If enacted, 1289 will expand health care coverage for low-income undocumented pregnant women and children under Medicaid and the children’s basic health plan for those who would otherwise be eligible for coverage if not for their immigration status. The Church did not support eliminating the reference to “women” and replacing it with “pregnant person,” but the policy change to help women and children in need is consistent with Church teaching.
4. SB22-050 Work Opportunities for Offenders in Department of Correction – Enacted
As enacted, this bill promotes restorative justice by clarifying the ways by which offenders can participate in work opportunities that promote rehabilitation, reentry, and reintegration into the community.
5. SB22-053 Health Facility Visitation During Pandemic – Passed
If enacted, this bill will ensure that a hospital patient or a nursing or assisted living facility resident has at least one visitor during a pandemic. This includes “compassionate care visits,” which can be clergy.
6. SB22-115 Clarifying Terms Related to Landowner Liability – Enacted
This bill clarified current law on the liability of land owners when a third-party causes harm on their property. This is an important clarification to ensure that landowners are not held liable when unforeseen criminal activity occurs on their property, which may be a concern for the Church if such activity happens on Church property.
7. SB22-139 Juneteenth New State Holiday– Enacted
SB 139 established Juneteenth as a state holiday after Congress made it a federal holiday in 2021. This is a necessary and overdue action to honor the day slavery ended in the United States of America. On June 19, 1865, Major General Gordon Granger issued a general order in Galveston, Texas to free all remaining slaves in the state, based on President Abraham Lincoln’s Emancipation Proclamation of January 1, 1863.
8. SB22-145 Resources to Increase Community Safety – Passed
If enacted, SB 145 establishes three grant programs for law enforcement. Amid the rising tide of crime in Colorado, this bill is an important investment to promote law enforcement in our state.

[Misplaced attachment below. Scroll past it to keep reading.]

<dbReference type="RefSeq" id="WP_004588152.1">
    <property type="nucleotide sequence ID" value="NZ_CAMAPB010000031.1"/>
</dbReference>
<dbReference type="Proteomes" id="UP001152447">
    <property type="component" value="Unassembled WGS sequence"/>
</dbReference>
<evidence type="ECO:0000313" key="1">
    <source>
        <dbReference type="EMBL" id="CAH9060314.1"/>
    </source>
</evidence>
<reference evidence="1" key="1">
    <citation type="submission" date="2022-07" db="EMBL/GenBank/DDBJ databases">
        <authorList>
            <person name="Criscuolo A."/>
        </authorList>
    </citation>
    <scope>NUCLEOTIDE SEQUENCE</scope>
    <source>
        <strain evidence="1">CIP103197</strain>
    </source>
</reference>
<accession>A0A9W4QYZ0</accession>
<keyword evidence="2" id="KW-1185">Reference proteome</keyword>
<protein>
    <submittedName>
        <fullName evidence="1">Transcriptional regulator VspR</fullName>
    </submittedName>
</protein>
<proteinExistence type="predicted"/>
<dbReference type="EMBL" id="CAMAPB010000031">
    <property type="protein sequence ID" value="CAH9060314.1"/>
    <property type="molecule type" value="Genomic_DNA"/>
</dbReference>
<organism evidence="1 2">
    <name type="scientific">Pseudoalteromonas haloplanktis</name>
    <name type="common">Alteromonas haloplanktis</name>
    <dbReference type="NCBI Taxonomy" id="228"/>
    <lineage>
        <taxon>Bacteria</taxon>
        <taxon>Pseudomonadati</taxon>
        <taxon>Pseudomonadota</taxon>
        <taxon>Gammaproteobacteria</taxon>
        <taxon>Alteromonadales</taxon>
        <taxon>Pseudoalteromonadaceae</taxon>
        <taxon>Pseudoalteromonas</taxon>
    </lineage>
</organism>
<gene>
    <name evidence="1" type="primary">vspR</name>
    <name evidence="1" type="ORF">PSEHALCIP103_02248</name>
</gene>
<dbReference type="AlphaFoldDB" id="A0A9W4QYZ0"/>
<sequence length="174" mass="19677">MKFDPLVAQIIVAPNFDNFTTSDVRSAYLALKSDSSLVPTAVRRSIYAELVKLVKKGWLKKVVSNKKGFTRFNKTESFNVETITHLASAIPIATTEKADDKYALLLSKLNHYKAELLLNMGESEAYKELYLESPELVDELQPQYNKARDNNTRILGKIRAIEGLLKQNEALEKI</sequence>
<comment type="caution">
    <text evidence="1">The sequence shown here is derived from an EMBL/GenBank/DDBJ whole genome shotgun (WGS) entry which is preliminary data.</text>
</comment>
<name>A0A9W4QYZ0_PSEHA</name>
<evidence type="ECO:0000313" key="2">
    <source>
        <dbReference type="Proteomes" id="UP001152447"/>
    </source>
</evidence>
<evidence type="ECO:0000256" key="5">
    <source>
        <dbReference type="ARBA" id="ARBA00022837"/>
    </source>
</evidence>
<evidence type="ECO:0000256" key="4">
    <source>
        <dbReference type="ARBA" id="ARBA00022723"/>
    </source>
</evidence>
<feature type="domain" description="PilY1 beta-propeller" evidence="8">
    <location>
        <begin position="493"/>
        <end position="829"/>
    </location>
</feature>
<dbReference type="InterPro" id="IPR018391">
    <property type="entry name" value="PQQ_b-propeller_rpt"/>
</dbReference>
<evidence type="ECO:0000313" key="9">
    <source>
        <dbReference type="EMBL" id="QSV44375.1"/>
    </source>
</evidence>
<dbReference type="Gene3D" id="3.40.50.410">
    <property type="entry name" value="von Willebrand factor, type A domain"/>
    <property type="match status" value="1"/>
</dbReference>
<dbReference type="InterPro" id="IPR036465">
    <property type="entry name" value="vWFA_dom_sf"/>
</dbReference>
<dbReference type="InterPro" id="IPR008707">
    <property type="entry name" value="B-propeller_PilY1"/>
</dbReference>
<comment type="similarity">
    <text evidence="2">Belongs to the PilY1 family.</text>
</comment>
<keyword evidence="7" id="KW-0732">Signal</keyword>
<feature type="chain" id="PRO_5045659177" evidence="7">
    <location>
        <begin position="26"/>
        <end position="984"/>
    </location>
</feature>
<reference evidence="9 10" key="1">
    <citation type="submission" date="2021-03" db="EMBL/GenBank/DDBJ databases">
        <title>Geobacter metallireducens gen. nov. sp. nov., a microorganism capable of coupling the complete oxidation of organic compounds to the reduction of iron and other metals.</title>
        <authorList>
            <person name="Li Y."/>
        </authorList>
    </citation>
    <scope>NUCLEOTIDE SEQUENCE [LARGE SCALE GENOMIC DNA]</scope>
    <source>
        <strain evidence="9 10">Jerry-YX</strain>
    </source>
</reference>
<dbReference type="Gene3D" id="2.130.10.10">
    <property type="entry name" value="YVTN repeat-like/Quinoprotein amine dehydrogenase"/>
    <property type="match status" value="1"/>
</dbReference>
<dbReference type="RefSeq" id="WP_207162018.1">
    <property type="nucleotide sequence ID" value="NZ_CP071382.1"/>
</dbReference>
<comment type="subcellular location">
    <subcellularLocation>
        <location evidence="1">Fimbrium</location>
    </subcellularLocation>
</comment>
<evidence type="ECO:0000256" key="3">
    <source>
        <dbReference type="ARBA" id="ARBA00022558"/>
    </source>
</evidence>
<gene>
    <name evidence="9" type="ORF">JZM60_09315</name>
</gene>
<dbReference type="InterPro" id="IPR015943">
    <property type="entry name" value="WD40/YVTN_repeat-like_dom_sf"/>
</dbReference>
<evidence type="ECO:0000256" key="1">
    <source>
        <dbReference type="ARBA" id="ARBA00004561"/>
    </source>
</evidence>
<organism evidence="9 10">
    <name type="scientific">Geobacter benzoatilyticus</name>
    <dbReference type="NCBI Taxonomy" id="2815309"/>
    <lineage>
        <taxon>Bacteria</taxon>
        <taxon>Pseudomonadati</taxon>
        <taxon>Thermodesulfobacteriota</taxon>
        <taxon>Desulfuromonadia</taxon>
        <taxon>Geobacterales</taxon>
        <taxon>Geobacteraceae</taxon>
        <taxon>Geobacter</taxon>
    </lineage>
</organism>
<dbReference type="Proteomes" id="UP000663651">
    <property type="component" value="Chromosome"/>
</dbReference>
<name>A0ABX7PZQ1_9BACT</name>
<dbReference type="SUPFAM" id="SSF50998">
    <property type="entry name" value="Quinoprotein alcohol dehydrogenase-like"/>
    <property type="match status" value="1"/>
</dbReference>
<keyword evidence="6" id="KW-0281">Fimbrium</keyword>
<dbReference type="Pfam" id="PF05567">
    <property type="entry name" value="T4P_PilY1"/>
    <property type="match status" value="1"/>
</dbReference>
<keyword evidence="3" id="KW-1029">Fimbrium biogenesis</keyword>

9. SB22-196 Health Needs Of Persons In Criminal Justice System – Passed
If enacted, SB 196 will create the early intervention, deflection, and redirection from the criminal justice system grant program which will provide much-needed funding toward directing individuals struggling with mental and substance abuse disorders away from the criminal justice system and towards places where they can receive proper treatment.
Three Bills the CCC Opposed that Were Passed
1. HB22-1008 Implementation of Fertility Coverage – Enacted
HB 1008 requires large employers in Colorado to defray the costs of fertility services in their insurance policies. This bill carries religious liberty and sanctity of life concerns for both nonprofit and for-profit businesses and business owners. While there is a religious exemption clause, it does not protect private individuals for whom providing in vitro fertilization (IVF) coverage would violate their moral convictions regarding IVF.
2. HB22-1269 Health-care Sharing Plan Reporting Requirements – Passed
If enacted, this bill will require health-care sharing plans to report certain information to the state commissioner of insurance. While it does not directly impact the Catholic Church’s insurance plans, the bill has religious liberty concerns for other Christian health sharing plans that provide coverage to individuals seeking a moral alternative to health insurance plans that cover procedures such as abortions or gender transition surgeries.
3. HB22-1279 Reproductive Health Equity Act – Enacted